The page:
Montevideo is a charming city, especially if you have spent time in hectic Buenos Aires. It’s calmer, more laid back, and locals take advantage of the river all year round.
You’ll see kite surfers and families along the river’s ten (yes, ten!) beaches, people heading to the bars and cafes to take in the sunset, and the massive fifteen-mile rambla or boardwalk is perfect for cycling, roller-blading, getting in a run or just walking off all of the fabulous food and drink.
River or sea?
In Montevideo, everyone, absolutely EVERYONE, refers to the river as “el mar”, that is, the sea.
It’s understandable – the river stretches as far as the eye can see and takes over two hours by high speed hydrofoil to get to Buenos Aires on the other side.
So in Montevideo, some days the water looks like the sea (green), other days it looks like a river (brown) and some days you can even see literally stripes of green sea water and browner river water. The water can change in a matter of hours.
Coming to Montevideo? Definitely bring your swim suit!
Saying that, Montevideo’s ten beaches have great quality sand – it’s remarkably fine and powdery and white.
Despite this, don’t think I am recommending you plan to come to Montevideo specifically for a beach holiday.
However with so many neighbourhoods including Parque Rodó, Pocitos, Malvin and Carrasco having their own beaches and any beach is accessible by bike, bus or walking in minutes, it would be crazy not to head down to the playa (or ply-zhah as it sounds with a Uruguayan accent).
Thousands of Uruguayans can’t be wrong.
Playa Ramírez (Parque Rodó)
A broad sandy beach right on the edge of Parque Rodó and two fun fairs, so plenty to do if you get bored of the sand. Very shallow water so ideal for children. Great sunset viewing. Wheelchair accessible. Buses: Any to Parque Rodó.
Playa Ramírez © Photo: Pablo Viojo
Playa de los Pocitos
Known locally simply as “Playa Pocitos”, it’s a long wide beach with lovely white sand popular with the middle-class residents. Reasonably deep so good swimming. Bordered by apartment buildings (think Tel Aviv or Nice) which cast a long shadow over most of the sand the last few hours of the day. Several paradores (food stands) selling snacks and cold drinks. There’s a beach football stadium set up during the summer. Wheelchair accessible.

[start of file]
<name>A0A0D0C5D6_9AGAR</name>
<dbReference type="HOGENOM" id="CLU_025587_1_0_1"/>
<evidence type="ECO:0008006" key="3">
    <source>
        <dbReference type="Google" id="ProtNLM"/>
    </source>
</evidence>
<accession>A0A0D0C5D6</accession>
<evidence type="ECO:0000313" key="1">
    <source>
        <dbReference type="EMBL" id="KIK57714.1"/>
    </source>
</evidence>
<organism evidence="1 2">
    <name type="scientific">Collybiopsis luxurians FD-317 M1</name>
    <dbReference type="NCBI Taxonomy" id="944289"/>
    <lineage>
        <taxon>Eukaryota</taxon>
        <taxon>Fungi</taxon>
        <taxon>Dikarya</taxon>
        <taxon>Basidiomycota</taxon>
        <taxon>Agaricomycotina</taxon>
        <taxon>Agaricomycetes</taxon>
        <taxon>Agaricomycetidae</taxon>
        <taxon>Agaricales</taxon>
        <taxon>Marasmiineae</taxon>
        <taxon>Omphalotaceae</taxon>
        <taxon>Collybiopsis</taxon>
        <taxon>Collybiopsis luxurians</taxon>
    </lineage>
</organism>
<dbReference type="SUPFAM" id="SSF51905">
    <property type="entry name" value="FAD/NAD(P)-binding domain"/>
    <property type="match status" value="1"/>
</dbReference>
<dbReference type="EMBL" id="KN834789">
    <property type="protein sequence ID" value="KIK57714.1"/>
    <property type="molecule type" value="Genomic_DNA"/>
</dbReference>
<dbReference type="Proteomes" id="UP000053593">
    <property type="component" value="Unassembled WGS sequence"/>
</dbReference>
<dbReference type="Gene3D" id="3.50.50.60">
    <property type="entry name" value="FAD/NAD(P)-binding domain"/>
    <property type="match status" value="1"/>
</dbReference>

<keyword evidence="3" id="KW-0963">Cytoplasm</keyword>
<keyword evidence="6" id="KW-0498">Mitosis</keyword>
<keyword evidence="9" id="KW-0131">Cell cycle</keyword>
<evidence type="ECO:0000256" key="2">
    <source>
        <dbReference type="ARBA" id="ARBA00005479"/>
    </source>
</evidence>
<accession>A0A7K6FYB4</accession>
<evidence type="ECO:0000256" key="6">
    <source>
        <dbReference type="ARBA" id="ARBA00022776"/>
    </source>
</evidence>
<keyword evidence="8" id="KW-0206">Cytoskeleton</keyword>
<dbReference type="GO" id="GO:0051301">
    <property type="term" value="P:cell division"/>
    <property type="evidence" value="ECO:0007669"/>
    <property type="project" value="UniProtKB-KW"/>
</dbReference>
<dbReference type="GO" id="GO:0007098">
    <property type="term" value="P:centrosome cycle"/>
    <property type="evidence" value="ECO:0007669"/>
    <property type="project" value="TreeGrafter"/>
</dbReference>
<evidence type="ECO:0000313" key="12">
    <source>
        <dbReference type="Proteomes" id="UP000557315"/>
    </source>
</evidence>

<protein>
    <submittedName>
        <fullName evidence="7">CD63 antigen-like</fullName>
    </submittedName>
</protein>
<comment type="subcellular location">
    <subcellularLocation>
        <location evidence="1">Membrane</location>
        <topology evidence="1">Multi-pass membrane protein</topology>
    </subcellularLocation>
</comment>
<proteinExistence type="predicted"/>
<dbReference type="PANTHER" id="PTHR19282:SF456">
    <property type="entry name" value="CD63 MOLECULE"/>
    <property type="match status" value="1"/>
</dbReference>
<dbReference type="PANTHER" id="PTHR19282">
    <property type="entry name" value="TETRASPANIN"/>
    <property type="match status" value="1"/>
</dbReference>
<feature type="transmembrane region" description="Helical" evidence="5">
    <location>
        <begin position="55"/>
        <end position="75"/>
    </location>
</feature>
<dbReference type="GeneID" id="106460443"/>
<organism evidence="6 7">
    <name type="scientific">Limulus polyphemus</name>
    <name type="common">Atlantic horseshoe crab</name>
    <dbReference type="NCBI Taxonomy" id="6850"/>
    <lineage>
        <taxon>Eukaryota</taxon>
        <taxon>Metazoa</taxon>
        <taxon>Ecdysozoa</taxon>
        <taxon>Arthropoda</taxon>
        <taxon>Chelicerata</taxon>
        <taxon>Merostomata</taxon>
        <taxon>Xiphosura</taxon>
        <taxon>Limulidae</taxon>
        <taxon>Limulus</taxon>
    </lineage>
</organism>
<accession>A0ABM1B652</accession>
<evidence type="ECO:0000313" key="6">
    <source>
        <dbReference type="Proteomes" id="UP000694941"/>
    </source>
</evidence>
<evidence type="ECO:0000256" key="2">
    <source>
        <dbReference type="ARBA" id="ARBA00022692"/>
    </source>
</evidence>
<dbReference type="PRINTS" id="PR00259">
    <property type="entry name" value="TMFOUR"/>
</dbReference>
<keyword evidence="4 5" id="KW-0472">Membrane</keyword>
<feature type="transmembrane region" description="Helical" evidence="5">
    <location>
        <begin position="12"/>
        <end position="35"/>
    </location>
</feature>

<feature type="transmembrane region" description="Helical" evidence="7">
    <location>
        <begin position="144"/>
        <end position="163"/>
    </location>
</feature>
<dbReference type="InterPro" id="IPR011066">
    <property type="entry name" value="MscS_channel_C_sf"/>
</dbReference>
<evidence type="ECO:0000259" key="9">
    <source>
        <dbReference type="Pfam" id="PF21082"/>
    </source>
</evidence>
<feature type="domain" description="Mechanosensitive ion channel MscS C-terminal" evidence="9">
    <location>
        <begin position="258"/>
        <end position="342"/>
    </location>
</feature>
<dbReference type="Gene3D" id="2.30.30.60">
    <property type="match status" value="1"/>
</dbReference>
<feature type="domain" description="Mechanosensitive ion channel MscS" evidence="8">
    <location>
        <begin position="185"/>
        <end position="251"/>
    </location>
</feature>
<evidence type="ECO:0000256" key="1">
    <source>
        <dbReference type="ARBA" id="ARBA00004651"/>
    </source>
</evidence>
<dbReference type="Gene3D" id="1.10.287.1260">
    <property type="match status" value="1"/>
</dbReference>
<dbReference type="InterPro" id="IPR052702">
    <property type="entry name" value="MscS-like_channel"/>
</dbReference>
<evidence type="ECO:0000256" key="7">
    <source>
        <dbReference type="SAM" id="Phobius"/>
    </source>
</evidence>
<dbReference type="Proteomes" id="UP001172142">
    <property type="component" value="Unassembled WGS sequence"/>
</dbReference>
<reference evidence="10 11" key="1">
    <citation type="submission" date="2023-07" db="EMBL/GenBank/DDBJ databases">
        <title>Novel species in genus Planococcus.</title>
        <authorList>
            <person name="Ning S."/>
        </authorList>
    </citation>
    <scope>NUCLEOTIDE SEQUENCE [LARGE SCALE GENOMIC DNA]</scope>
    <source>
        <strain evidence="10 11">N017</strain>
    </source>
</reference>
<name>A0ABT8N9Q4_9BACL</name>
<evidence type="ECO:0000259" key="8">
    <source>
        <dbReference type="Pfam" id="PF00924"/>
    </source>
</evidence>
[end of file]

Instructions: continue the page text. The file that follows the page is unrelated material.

Playa de los Pocitos © Photo: Gabriel Millos
Puerto del Buceo
This little beach looking out towards the marina is not apt for swimming (a water quality issue). I include it here more for the jetty. It makes a pleasant walk from Pocitos.
Puerto del Buceo © Photo: Marcelo Massat
A wide very flat beach typically used for sports and good for runners. Combine with a visit to the Buceo Cemetery (Montevideo’s undiscovered rival to Buenos Aires’ famous Recoleta Cemetery) which overlooks the water.
Playa Buceo © Photo: Pablo Viojo
A wide very flat beach typically used for sports, especially kite-surfing. A resto-style parador serves meals and drinks. Wheelchair accessible.
Kitesurf at Playa Malvín © Photo: Jimmy Baikovicius
Playa Honda (Punta Gorda)
A smallish beach with white sands with deeper waters than others (hence the name honda meaning deep). A petrol station across the road does a roaring trade in cold drinks and snacks. The one beach in Montevideo where a surfer might find occasional waves.
Playa de los Ingleses (Punta Gorda)
Can get very busy during summer and given that it is small, you feel the crowds more than you will elsewhere. The Punta Gorda and Carrasco sports club overlooks the beach and has a restaurant with a large terrace. The Full Sailing Centre attached to the club offers sailing and wind-surfing lessons and boat and board hire at very competitive prices.
Playa de los Ingleses © Photo: Jimmy Baikovicius
A very long beach great for walking. As Carrasco residents are typically the most moneyed of Montevideo with access to private pools, the beach tends to be fairly empty. Off-season unfortunately it becomes covered in debris (and beware the occasional umbanda offerings of dead chickens and such).
Playa Carrasco © Photo: Jimmy Baikovicius